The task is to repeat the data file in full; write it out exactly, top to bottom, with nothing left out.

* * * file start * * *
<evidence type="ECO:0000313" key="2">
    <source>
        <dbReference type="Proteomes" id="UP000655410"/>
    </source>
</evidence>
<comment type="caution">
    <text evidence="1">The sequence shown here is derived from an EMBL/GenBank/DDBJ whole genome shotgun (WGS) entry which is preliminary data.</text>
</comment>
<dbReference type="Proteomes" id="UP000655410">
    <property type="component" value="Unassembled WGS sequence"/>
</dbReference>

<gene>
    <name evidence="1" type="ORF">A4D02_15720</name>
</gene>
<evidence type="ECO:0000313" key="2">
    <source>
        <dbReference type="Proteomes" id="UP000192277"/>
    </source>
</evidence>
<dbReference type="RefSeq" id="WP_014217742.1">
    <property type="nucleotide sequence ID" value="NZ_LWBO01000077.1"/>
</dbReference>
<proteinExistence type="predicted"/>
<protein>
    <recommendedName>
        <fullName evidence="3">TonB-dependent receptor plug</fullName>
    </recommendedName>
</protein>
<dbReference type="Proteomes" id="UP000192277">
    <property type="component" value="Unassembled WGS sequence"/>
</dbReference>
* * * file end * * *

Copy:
<evidence type="ECO:0000313" key="2">
    <source>
        <dbReference type="Proteomes" id="UP000655410"/>
    </source>
</evidence>
<comment type="caution">
    <text evidence="1">The sequence shown here is derived from an EMBL/GenBank/DDBJ whole genome shotgun (WGS) entry which is preliminary data.</text>
</comment>
<dbReference type="Proteomes" id="UP000655410">
    <property type="component" value="Unassembled WGS sequence"/>
</dbReference>

<gene>
    <name evidence="1" type="ORF">A4D02_15720</name>
</gene>
<evidence type="ECO:0000313" key="2">
    <source>
        <dbReference type="Proteomes" id="UP000192277"/>
    </source>
</evidence>
<dbReference type="RefSeq" id="WP_014217742.1">
    <property type="nucleotide sequence ID" value="NZ_LWBO01000077.1"/>
</dbReference>
<proteinExistence type="predicted"/>
<protein>
    <recommendedName>
        <fullName evidence="3">TonB-dependent receptor plug</fullName>
    </recommendedName>
</protein>
<dbReference type="Proteomes" id="UP000192277">
    <property type="component" value="Unassembled WGS sequence"/>
</dbReference>